By Vanessa B
There’s a theory that most travellers fall into one of 12 categories and travel companies use this style of psychology to fine-tune their service, but is there any truth in the idea?
Check out the categories, the collector, the thrill-seeker, the fashionista, the conformist, the pilgrim, the self-improver or even the pioneer. The occasional traveller, the tour guide and the oblivious – the oblivious usually applies to teenagers but not always. Is it a thing? Marketing hype or an insightful look into our travelling personalities, you decide.
Which of these 12 traveller archetypes are you?
A hoarder of experiences, a Collector of out-of-the-way places and uncommon adventures, our intrepid friend travels with a purely symbolic vacuum to hoover up the unusual in out-of-the-way places. The collector is a pedant and only uses the proper names of places and events and, if possible, only in Latin. We all know a collector.
Not so much of the adventure-sports variety, the Thrill-Seeker exists along a continuum, and the theme isn’t usually quality travel. It’s the thrill of slum tourism, the good, the bad and the ugly variety of accommodation and gut-wrenching dinners. The Thrill-Seeker thinks of him/herself as a cross between a war reporter and a health and safety officer, living only to give bad reviews on TripAdvisor.
A dull universal type. The Fashionista travels but not for the joy of it but for the social validation. Destinations are limited to the unimaginative and reassuringly safe. This statement is by no means snobbery. It applies across all the social spectrum. If the location is hip, The Fashionista loves it. The point isn’t where you’ve been but where your peers think you’ve been.
The pilgrim is a follower of trails, a visitor of shrines. The most devoted Pilgrims won’t be in Lourdes or Jerusalem; they will be at the site of a murder, the Cecile Hotel in downtown LA because it was featured in a Netflix documentary.
Nothing wrong with being a Self-Improver; just stop going on about it! Admirable but boring. Research is critical, fact-checking is crucial and sensible shoes are standard.
The most endangered species. The Pioneer aims to go where no one has gone before. They have run out of places to go since so much of the world has been pioneered already. The Pioneer nowadays is probably a business traveller opening up offices or making deals in obscure parts of the world, like a lesser known city in China. If this feels somewhat inauthentic to the spirit of The Pioneer, remember that Marco Polo was a business traveller and a travelling founding father.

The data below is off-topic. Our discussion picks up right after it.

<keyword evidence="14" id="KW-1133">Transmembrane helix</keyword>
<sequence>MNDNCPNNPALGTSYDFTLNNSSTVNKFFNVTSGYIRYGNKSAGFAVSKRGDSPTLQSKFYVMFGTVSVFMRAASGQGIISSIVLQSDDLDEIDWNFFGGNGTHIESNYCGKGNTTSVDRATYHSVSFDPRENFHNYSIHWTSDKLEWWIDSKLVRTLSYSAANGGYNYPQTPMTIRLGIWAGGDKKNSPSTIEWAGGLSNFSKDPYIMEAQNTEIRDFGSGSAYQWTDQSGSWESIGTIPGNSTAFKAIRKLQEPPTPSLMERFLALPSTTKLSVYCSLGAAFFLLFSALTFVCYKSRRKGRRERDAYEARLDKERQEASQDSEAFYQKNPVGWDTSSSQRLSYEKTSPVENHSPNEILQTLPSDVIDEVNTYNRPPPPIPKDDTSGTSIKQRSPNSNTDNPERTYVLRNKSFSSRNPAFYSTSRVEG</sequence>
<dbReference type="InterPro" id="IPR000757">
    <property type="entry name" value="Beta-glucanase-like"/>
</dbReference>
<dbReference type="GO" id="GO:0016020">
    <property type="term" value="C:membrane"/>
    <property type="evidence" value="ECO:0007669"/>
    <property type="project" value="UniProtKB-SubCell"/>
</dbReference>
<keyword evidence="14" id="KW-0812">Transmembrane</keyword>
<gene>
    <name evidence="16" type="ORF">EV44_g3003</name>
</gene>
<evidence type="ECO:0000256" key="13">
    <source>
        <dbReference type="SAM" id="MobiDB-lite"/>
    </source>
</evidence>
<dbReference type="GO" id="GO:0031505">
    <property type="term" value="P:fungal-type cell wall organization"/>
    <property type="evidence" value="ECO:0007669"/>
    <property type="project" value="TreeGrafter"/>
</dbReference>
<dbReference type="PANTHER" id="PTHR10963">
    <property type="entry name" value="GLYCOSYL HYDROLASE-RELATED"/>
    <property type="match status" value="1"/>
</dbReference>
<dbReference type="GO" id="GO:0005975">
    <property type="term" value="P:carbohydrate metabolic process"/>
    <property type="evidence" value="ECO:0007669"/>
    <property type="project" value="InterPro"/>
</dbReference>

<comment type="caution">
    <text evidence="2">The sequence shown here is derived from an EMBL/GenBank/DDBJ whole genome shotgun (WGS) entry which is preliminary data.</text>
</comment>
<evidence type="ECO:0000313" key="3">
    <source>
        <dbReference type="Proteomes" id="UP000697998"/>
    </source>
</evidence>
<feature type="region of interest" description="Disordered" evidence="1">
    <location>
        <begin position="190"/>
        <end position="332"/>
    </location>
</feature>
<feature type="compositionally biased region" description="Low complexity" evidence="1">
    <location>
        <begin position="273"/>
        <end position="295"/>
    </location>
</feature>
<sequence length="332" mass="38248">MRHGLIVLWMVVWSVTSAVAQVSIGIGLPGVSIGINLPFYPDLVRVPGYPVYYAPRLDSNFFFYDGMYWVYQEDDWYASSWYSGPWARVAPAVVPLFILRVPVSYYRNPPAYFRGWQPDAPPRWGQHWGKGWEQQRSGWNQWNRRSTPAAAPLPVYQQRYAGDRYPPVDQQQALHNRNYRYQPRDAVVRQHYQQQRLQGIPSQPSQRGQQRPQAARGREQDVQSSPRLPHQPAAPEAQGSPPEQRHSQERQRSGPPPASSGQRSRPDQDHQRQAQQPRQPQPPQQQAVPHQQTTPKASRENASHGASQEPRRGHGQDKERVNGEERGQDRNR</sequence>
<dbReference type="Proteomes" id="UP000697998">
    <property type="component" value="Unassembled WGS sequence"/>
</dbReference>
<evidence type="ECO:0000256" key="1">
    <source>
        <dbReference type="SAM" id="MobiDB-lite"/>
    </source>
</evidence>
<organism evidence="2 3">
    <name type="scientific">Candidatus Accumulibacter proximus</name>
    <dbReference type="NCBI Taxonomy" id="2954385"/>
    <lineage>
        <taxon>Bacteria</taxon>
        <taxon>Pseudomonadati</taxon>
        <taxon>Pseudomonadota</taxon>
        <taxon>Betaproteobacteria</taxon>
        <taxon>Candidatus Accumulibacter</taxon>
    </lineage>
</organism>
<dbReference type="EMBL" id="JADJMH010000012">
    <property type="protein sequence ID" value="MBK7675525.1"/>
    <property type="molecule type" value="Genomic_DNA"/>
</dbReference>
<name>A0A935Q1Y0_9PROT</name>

The Conformist generally travels for business and has an eye on the money. They travel without excitement or an expense account. Destinations are predetermined by Sheila in accounts, usually ending up in cities with ring roads – boring, and ‘great value’.
The Conformist has been doing this kind of travel for so long he knows every drive-through menu. King of the service station and master of the late check-in.
The Occasional Traveller
Never leaves home unless it’s necessary and only for an excellent reason, like an event, a wedding, a party with a free bar, or a football match. The Occasional traveller never wants to go anywhere, but they usually enjoy the experience when they get there – the emphasis being on usually.
The saddest traveller of all. The tourist that is not paying attention, not at all interested in where he or she is. Teenagers are brilliant at this. Parents will recognise the family holiday where no matter how much money was spent, they would rather be somewhere else and preferably not with you.
Any parent knows this attitude changes in time, especially when they start paying for their holidays and realise smoothies and ice cream aren’t complimentary. Just wait until they get teenagers of their own – that will teach them!
Here’s a character we haven’t addressed so far – The Escapist.
A runaway from the everyday. A familiar type, labouring under that delusion, namely, that anything at all – failure, boredom, worry, guilt, heartbreak, fear, conflict, and the January tax bill – can be lost with distance. Run as fast as you can in the opposite direction and you can outrun your problems. Alas, as we all know it, you can’t run away from yourself. Yet, it always seems worth a try.
Another traveller we have all met and wish we hadn’t – The Tour Guide.
The Tour Guide
The ex 18-30’s rep who has been there, done that and bought the entire rack of t-shirts. To be avoided at all costs. The Tour Guide knows it all and loves to spill the beans. Celebrity slander is always on the menu, and nothing is sacrosanct. The Tour Guide lives in the past and has the tattoos to prove it. If you see him coming, turn around and get out of there as fast as you can.
The best and most endearing traveller is the one we all hope to be, The Genuinely Curious.
The Genuinely Curious
Eyes, ears, mind all wide open, ready for experiences but unlike The Fashionista, it doesn’t matter if the location isn’t cool and nothing like The Self-Improver, no high-tech orthopedic shoes here. The Genuinely Curious goes off-road not so he can talk about it later but to experience the authentic and less travelled road, to avoid the obvious and quietly indulge the senses.
Whether you’re The Genuinely Curious or The Collector there’s a destination for everyone and a big bucket list adventure is sure to please every type of holidayer. As the saying goes – go big or go home, and I think most of us at this point have had enough of being at home – even The Occasional Traveller.